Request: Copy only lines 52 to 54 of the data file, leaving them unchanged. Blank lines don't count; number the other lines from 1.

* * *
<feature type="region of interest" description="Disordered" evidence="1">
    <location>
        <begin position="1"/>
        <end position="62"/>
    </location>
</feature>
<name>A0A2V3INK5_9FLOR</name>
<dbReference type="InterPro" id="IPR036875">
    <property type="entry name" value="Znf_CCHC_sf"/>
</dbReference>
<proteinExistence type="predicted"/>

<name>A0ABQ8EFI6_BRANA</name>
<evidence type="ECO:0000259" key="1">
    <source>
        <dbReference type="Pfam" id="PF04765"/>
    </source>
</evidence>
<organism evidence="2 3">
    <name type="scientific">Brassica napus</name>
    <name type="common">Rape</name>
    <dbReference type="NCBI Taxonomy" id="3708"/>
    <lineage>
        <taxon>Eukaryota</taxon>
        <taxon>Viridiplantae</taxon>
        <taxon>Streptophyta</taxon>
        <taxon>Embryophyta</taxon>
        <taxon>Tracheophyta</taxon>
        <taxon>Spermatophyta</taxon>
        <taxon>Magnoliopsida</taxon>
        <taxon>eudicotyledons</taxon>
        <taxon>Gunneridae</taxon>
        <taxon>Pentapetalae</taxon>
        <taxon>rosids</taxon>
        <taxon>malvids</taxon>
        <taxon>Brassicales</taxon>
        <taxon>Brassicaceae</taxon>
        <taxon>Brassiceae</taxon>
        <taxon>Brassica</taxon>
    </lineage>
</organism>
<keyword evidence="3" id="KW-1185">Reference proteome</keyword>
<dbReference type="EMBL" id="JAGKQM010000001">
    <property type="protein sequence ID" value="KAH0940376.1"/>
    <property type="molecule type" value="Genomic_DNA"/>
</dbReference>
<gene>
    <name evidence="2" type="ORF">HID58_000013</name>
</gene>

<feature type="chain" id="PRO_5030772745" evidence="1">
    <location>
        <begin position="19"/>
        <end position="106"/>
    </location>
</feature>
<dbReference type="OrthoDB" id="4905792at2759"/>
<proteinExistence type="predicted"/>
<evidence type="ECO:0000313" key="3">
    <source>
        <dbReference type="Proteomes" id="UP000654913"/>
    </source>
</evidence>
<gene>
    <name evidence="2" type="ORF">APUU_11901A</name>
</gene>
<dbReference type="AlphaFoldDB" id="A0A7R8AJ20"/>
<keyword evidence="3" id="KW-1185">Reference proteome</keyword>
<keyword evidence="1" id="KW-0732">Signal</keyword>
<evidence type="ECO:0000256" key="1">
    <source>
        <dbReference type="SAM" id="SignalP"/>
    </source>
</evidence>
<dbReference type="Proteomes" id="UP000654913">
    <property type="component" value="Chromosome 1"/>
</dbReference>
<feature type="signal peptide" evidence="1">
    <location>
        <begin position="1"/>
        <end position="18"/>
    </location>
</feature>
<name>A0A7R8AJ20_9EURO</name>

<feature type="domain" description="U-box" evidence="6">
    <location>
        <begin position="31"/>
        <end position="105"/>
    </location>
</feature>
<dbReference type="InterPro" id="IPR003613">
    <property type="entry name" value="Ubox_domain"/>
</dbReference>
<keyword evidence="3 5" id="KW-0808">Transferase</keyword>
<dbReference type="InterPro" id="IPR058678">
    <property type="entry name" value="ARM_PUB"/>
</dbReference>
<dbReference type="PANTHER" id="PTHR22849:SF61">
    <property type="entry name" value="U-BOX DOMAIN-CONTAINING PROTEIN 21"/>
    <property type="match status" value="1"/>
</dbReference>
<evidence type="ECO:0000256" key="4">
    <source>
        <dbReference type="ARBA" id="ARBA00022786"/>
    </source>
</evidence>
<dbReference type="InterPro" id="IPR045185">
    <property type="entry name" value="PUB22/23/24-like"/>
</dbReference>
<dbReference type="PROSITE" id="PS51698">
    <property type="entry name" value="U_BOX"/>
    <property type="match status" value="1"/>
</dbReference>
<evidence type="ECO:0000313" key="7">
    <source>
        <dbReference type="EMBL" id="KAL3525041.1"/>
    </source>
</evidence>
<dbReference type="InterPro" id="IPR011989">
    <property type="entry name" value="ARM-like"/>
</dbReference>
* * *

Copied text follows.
        <end position="106"/>
    </location>
</feature>